*The word “queer” is in quotation marks because I grew up in an era when this word was considered a slur. While I realize that younger people have chosen to “reclaim” the word and recognize that it does have its usefulness as a descriptor, I still have some discomfort in using it.  

big-blue-divider-hi (1)

The following has been reprinted in its entirety from the Advocate:

Op-ed: What Not To Do, When Calling Yourself a Transgender Ally

Jeff Krehely, the chief foundation officer of the Human Rights Campaign, discusses the importance of transgender advocacy, in light of the recent controversy surrounding Janet Mock and Piers Morgan.

BY JEFF KREHELY

FEBRUARY 07 2014 8:00 AM ET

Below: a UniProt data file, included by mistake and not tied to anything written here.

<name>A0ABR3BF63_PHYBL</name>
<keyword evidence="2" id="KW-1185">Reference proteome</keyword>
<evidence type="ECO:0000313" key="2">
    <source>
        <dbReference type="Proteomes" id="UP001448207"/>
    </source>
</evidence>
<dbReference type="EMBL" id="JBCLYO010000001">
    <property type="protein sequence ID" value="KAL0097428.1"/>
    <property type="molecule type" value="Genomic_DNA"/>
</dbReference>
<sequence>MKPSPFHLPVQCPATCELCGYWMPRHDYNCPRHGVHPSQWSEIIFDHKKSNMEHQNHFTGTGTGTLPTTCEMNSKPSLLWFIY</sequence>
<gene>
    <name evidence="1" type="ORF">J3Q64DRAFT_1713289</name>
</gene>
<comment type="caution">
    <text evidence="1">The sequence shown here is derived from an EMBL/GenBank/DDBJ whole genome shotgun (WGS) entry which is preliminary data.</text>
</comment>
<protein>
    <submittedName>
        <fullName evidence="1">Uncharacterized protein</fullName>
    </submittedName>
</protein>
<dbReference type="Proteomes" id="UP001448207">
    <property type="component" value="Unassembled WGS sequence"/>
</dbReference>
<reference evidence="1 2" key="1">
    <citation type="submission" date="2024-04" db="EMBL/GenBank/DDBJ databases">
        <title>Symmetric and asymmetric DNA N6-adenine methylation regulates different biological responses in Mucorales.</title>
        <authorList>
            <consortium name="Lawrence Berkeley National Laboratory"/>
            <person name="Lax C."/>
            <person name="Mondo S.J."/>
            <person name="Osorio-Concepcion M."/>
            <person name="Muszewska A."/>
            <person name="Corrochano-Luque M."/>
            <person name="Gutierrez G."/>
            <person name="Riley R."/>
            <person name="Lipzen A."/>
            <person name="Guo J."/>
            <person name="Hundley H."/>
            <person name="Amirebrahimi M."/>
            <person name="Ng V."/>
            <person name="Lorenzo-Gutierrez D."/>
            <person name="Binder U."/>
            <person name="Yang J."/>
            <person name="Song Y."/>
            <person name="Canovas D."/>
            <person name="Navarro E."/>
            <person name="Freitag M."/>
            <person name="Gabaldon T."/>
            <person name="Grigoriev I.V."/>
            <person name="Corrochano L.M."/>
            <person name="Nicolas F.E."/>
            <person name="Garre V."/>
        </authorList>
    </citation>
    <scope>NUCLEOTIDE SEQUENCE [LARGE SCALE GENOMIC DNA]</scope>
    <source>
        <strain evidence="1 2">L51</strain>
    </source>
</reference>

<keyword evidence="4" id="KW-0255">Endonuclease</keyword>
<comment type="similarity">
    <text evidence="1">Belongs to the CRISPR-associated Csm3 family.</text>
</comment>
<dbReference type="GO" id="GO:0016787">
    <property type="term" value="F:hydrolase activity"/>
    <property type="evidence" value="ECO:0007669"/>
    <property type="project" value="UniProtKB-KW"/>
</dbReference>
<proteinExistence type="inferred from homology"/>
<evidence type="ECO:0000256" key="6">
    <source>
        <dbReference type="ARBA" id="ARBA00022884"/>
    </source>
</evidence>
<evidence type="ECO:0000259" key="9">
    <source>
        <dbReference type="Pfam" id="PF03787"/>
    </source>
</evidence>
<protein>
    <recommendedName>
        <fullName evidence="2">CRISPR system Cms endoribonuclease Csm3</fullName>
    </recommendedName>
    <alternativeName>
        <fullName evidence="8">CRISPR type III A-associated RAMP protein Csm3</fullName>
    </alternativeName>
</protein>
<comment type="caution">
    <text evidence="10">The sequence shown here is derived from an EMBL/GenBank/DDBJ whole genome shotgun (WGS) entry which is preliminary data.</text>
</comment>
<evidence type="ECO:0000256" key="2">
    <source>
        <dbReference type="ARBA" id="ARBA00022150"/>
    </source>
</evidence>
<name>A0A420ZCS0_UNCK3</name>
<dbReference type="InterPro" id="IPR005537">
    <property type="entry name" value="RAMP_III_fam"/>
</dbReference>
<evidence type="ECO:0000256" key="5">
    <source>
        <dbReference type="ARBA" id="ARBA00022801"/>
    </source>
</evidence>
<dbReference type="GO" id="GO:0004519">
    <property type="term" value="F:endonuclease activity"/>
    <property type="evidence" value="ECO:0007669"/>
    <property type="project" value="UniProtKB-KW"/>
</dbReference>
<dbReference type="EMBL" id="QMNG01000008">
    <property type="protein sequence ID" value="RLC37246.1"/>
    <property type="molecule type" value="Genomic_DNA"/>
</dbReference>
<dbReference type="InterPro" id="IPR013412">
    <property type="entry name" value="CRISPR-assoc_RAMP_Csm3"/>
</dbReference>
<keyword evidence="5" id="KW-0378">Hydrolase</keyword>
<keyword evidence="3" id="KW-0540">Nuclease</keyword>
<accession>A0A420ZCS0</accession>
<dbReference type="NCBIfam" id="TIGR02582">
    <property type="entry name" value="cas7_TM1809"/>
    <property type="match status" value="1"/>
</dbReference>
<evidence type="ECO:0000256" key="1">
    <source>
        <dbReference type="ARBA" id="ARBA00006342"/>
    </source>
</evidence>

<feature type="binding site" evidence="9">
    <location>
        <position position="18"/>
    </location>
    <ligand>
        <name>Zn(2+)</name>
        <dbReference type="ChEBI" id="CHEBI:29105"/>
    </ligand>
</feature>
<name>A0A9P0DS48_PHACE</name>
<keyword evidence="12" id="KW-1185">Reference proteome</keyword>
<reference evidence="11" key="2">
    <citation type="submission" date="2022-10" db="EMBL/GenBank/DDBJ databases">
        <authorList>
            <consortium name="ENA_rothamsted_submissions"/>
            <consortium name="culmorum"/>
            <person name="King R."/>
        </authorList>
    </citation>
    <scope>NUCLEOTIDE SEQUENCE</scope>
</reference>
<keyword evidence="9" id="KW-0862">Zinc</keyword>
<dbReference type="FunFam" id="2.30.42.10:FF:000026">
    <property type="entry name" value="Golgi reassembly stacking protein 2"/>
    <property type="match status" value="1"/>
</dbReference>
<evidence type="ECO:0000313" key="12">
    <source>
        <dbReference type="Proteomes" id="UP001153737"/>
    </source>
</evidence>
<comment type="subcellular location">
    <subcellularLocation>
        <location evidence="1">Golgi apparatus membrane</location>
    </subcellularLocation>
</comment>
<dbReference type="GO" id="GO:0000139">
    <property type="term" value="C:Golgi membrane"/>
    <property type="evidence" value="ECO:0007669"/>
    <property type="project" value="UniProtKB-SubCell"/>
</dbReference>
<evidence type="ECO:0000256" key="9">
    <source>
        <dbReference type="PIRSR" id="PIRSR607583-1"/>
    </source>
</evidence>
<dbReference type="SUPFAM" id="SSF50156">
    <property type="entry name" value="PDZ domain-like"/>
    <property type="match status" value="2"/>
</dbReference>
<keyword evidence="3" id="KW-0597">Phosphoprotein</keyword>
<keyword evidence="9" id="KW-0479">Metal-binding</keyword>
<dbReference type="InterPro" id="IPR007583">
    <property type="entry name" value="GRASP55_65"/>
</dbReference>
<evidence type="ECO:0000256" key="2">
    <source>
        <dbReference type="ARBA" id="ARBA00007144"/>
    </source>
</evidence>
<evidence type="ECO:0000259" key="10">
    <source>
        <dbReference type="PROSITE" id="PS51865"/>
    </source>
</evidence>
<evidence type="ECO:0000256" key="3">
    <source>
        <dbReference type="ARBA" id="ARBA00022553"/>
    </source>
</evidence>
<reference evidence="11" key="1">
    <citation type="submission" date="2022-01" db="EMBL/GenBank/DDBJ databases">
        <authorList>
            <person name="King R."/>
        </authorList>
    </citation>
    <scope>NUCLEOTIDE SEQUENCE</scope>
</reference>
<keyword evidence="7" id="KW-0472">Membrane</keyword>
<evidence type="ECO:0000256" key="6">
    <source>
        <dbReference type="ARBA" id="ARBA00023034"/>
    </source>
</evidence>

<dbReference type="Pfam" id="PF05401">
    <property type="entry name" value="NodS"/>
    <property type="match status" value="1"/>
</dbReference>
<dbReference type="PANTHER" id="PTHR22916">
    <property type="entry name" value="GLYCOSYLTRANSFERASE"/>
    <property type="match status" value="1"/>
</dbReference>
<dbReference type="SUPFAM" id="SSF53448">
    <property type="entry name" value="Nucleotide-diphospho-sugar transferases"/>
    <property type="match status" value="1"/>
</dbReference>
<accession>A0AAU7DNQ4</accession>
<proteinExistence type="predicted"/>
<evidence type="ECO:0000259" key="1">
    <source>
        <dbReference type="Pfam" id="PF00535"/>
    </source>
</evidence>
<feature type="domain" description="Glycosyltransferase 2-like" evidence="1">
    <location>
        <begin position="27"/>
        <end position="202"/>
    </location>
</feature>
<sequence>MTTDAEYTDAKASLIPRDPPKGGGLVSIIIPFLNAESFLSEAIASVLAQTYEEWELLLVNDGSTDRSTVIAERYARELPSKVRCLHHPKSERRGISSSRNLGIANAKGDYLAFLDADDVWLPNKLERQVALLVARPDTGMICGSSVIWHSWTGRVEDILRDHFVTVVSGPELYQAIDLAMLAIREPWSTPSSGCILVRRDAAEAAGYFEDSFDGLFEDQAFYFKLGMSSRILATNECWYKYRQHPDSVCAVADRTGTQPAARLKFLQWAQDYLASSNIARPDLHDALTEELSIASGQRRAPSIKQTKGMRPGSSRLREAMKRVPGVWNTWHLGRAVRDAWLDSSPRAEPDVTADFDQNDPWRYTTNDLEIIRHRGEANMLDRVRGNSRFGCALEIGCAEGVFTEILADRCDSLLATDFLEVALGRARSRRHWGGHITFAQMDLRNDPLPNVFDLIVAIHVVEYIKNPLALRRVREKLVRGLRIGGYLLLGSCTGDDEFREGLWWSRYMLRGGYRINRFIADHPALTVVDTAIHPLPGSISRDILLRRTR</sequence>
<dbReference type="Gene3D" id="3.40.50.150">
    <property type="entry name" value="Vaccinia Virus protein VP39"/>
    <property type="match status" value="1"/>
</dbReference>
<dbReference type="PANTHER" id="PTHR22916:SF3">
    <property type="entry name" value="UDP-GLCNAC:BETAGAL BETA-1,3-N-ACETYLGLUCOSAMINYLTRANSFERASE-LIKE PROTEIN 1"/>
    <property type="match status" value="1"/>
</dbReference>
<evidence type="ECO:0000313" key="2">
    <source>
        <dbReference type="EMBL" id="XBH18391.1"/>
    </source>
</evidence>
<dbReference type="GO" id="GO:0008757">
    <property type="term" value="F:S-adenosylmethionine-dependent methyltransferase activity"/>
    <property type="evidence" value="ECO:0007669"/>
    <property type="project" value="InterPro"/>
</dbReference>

The first thing an ally needs to know is that listening comes first. Following the recent controversy around Janet Mock’s appearances on Piers Morgan Live, this is the one message I hope self-professed allies can take away.

Unfortunately, I’m not sure they are.

Here’s what happened. Morgan hosted Mock, an incredible transgender advocate, on his show Tuesday night to discuss her autobiography, Redefining Realness. In the course of so doing, Morgan focused a good deal of the interview on her gender confirmation surgery, and the disclosure of her gender history to her boyfriend. Text on-screen said she “was a boy until age 18.”

To Morgan, the interview went off without a hitch. But Morgan, while an advocate of legal rights for transgender people, doesn’t seem to have a whole heck of a lot of understanding around the lived experiences of transgender people. Twitter, on the other hand, does. And transgender women of color and allies spoke up.  

Mock reappeared the next night.

And it just got worse. In the follow-up interview, Morgan and a panelist essentially boiled it down to this logic: she talks about these subjects in her book; we talked about it. She was biologically male at some point, so calling her a boy is fine.